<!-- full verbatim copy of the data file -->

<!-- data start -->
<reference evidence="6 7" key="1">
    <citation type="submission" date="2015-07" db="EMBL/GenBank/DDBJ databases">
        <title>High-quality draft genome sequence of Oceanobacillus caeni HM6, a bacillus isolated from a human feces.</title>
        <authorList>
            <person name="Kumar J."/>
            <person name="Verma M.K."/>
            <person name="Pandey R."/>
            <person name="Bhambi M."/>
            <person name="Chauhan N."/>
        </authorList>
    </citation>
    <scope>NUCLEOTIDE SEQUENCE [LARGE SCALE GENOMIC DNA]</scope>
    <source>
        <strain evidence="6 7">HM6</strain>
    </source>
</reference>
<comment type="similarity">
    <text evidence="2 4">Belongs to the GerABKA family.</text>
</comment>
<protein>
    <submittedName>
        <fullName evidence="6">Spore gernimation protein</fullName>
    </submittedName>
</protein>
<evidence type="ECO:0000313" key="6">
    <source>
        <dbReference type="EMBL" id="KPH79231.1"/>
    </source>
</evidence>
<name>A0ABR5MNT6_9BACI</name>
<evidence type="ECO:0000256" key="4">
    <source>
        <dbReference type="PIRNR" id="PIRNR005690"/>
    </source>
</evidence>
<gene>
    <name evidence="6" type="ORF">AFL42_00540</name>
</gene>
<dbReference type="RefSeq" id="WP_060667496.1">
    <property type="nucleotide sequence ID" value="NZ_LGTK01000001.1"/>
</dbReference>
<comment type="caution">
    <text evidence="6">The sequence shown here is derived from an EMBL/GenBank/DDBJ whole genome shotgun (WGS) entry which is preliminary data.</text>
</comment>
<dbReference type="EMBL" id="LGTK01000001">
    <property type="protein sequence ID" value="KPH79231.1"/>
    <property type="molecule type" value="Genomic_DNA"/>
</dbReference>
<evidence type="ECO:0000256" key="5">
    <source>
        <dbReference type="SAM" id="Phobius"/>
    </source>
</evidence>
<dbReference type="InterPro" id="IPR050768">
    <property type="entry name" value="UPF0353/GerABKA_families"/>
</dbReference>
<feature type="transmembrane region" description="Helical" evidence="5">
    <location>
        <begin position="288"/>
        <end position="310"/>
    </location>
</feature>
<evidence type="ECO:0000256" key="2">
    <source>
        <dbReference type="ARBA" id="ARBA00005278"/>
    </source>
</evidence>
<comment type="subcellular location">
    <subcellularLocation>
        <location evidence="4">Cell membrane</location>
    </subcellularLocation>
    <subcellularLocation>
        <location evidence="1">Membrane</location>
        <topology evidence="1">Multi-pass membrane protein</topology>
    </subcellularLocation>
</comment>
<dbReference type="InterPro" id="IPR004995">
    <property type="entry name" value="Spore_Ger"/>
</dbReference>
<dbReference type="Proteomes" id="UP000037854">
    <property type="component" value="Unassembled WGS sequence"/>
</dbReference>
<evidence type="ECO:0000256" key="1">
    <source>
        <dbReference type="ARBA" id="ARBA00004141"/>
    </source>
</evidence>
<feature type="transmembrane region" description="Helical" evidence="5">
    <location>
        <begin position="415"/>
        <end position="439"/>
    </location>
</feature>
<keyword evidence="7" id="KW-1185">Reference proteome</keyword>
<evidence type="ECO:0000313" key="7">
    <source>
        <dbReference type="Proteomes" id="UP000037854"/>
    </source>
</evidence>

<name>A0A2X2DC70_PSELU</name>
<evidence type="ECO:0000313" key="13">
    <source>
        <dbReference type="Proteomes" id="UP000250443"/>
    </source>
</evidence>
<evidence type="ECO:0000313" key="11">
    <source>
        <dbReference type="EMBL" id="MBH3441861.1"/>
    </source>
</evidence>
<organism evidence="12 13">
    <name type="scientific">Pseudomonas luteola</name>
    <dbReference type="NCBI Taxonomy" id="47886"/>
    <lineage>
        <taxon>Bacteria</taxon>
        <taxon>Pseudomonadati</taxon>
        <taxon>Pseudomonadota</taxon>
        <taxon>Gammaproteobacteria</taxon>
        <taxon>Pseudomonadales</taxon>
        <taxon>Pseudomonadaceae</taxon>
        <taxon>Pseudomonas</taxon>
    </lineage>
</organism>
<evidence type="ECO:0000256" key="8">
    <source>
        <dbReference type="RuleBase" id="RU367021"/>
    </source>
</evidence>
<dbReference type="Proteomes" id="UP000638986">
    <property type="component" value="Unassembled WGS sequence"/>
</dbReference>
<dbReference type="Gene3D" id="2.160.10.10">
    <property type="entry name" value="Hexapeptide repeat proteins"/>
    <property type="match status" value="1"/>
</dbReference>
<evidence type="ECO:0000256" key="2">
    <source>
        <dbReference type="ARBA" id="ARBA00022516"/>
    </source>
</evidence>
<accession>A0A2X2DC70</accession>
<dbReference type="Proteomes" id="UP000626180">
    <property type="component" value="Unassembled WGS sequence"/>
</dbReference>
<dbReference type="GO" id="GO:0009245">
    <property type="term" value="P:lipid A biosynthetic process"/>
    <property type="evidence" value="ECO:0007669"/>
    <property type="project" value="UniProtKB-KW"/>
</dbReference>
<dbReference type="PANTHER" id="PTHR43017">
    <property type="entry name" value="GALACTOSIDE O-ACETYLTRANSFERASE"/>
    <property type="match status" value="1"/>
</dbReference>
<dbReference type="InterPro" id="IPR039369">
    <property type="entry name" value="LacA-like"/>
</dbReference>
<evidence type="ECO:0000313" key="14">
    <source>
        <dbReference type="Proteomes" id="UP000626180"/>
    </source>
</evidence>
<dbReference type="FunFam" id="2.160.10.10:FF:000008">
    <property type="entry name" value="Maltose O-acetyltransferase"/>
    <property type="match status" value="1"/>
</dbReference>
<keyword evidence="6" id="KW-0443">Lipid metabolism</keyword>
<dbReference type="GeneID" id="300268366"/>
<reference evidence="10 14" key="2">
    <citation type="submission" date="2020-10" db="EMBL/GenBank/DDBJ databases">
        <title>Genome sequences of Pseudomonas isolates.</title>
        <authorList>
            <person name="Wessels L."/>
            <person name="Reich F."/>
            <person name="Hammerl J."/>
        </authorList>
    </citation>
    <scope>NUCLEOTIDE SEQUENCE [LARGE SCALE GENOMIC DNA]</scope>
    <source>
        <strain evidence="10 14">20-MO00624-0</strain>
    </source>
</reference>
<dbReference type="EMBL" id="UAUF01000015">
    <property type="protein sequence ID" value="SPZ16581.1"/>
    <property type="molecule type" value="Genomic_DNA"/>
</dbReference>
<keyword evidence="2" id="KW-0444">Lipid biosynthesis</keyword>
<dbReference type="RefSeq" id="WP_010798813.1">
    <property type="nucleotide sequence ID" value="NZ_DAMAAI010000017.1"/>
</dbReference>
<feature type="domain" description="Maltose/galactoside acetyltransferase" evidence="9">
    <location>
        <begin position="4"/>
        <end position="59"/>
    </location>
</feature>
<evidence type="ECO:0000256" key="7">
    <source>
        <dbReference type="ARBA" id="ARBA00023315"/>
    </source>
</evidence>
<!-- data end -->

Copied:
<reference evidence="6 7" key="1">
    <citation type="submission" date="2015-07" db="EMBL/GenBank/DDBJ databases">
        <title>High-quality draft genome sequence of Oceanobacillus caeni HM6, a bacillus isolated from a human feces.</title>
        <authorList>
            <person name="Kumar J."/>
            <person name="Verma M.K."/>
            <person name="Pandey R."/>
            <person name="Bhambi M."/>
            <person name="Chauhan N."/>
        </authorList>
    </citation>
    <scope>NUCLEOTIDE SEQUENCE [LARGE SCALE GENOMIC DNA]</scope>
    <source>
        <strain evidence="6 7">HM6</strain>
    </source>
</reference>
<comment type="similarity">
    <text evidence="2 4">Belongs to the GerABKA family.</text>
</comment>
<protein>
    <submittedName>
        <fullName evidence="6">Spore gernimation protein</fullName>
    </submittedName>
</protein>
<evidence type="ECO:0000313" key="6">
    <source>
        <dbReference type="EMBL" id="KPH79231.1"/>
    </source>
</evidence>
<name>A0ABR5MNT6_9BACI</name>
<evidence type="ECO:0000256" key="4">
    <source>
        <dbReference type="PIRNR" id="PIRNR005690"/>
    </source>
</evidence>
<gene>
    <name evidence="6" type="ORF">AFL42_00540</name>
</gene>
<dbReference type="RefSeq" id="WP_060667496.1">
    <property type="nucleotide sequence ID" value="NZ_LGTK01000001.1"/>
</dbReference>
<comment type="caution">
    <text evidence="6">The sequence shown here is derived from an EMBL/GenBank/DDBJ whole genome shotgun (WGS) entry which is preliminary data.</text>
</comment>
<dbReference type="EMBL" id="LGTK01000001">
    <property type="protein sequence ID" value="KPH79231.1"/>
    <property type="molecule type" value="Genomic_DNA"/>
</dbReference>
<evidence type="ECO:0000256" key="5">
    <source>
        <dbReference type="SAM" id="Phobius"/>
    </source>
</evidence>
<dbReference type="InterPro" id="IPR050768">
    <property type="entry name" value="UPF0353/GerABKA_families"/>
</dbReference>
<feature type="transmembrane region" description="Helical" evidence="5">
    <location>
        <begin position="288"/>
        <end position="310"/>
    </location>
</feature>
<evidence type="ECO:0000256" key="2">
    <source>
        <dbReference type="ARBA" id="ARBA00005278"/>
    </source>
</evidence>
<comment type="subcellular location">
    <subcellularLocation>
        <location evidence="4">Cell membrane</location>
    </subcellularLocation>
    <subcellularLocation>
        <location evidence="1">Membrane</location>
        <topology evidence="1">Multi-pass membrane protein</topology>
    </subcellularLocation>
</comment>
<dbReference type="InterPro" id="IPR004995">
    <property type="entry name" value="Spore_Ger"/>
</dbReference>
<dbReference type="Proteomes" id="UP000037854">
    <property type="component" value="Unassembled WGS sequence"/>
</dbReference>
<evidence type="ECO:0000256" key="1">
    <source>
        <dbReference type="ARBA" id="ARBA00004141"/>
    </source>
</evidence>
<feature type="transmembrane region" description="Helical" evidence="5">
    <location>
        <begin position="415"/>
        <end position="439"/>
    </location>
</feature>
<keyword evidence="7" id="KW-1185">Reference proteome</keyword>
<evidence type="ECO:0000313" key="7">
    <source>
        <dbReference type="Proteomes" id="UP000037854"/>
    </source>
</evidence>

<name>A0A2X2DC70_PSELU</name>
<evidence type="ECO:0000313" key="13">
    <source>
        <dbReference type="Proteomes" id="UP000250443"/>
    </source>
</evidence>
<evidence type="ECO:0000313" key="11">
    <source>
        <dbReference type="EMBL" id="MBH3441861.1"/>
    </source>
</evidence>
<organism evidence="12 13">
    <name type="scientific">Pseudomonas luteola</name>
    <dbReference type="NCBI Taxonomy" id="47886"/>
    <lineage>
        <taxon>Bacteria</taxon>
        <taxon>Pseudomonadati</taxon>
        <taxon>Pseudomonadota</taxon>
        <taxon>Gammaproteobacteria</taxon>
        <taxon>Pseudomonadales</taxon>
        <taxon>Pseudomonadaceae</taxon>
        <taxon>Pseudomonas</taxon>
    </lineage>
</organism>
<evidence type="ECO:0000256" key="8">
    <source>
        <dbReference type="RuleBase" id="RU367021"/>
    </source>
</evidence>
<dbReference type="Proteomes" id="UP000638986">
    <property type="component" value="Unassembled WGS sequence"/>
</dbReference>
<dbReference type="Gene3D" id="2.160.10.10">
    <property type="entry name" value="Hexapeptide repeat proteins"/>
    <property type="match status" value="1"/>
</dbReference>
<evidence type="ECO:0000256" key="2">
    <source>
        <dbReference type="ARBA" id="ARBA00022516"/>
    </source>
</evidence>
<accession>A0A2X2DC70</accession>
<dbReference type="Proteomes" id="UP000626180">
    <property type="component" value="Unassembled WGS sequence"/>
</dbReference>
<dbReference type="GO" id="GO:0009245">
    <property type="term" value="P:lipid A biosynthetic process"/>
    <property type="evidence" value="ECO:0007669"/>
    <property type="project" value="UniProtKB-KW"/>
</dbReference>
<dbReference type="PANTHER" id="PTHR43017">
    <property type="entry name" value="GALACTOSIDE O-ACETYLTRANSFERASE"/>
    <property type="match status" value="1"/>
</dbReference>
<dbReference type="InterPro" id="IPR039369">
    <property type="entry name" value="LacA-like"/>
</dbReference>
<evidence type="ECO:0000313" key="14">
    <source>
        <dbReference type="Proteomes" id="UP000626180"/>
    </source>
</evidence>
<dbReference type="FunFam" id="2.160.10.10:FF:000008">
    <property type="entry name" value="Maltose O-acetyltransferase"/>
    <property type="match status" value="1"/>
</dbReference>
<keyword evidence="6" id="KW-0443">Lipid metabolism</keyword>
<dbReference type="GeneID" id="300268366"/>
<reference evidence="10 14" key="2">
    <citation type="submission" date="2020-10" db="EMBL/GenBank/DDBJ databases">
        <title>Genome sequences of Pseudomonas isolates.</title>
        <authorList>
            <person name="Wessels L."/>
            <person name="Reich F."/>
            <person name="Hammerl J."/>
        </authorList>
    </citation>
    <scope>NUCLEOTIDE SEQUENCE [LARGE SCALE GENOMIC DNA]</scope>
    <source>
        <strain evidence="10 14">20-MO00624-0</strain>
    </source>
</reference>
<dbReference type="EMBL" id="UAUF01000015">
    <property type="protein sequence ID" value="SPZ16581.1"/>
    <property type="molecule type" value="Genomic_DNA"/>
</dbReference>
<keyword evidence="2" id="KW-0444">Lipid biosynthesis</keyword>
<dbReference type="RefSeq" id="WP_010798813.1">
    <property type="nucleotide sequence ID" value="NZ_DAMAAI010000017.1"/>
</dbReference>
<feature type="domain" description="Maltose/galactoside acetyltransferase" evidence="9">
    <location>
        <begin position="4"/>
        <end position="59"/>
    </location>
</feature>
<evidence type="ECO:0000256" key="7">
    <source>
        <dbReference type="ARBA" id="ARBA00023315"/>
    </source>
</evidence>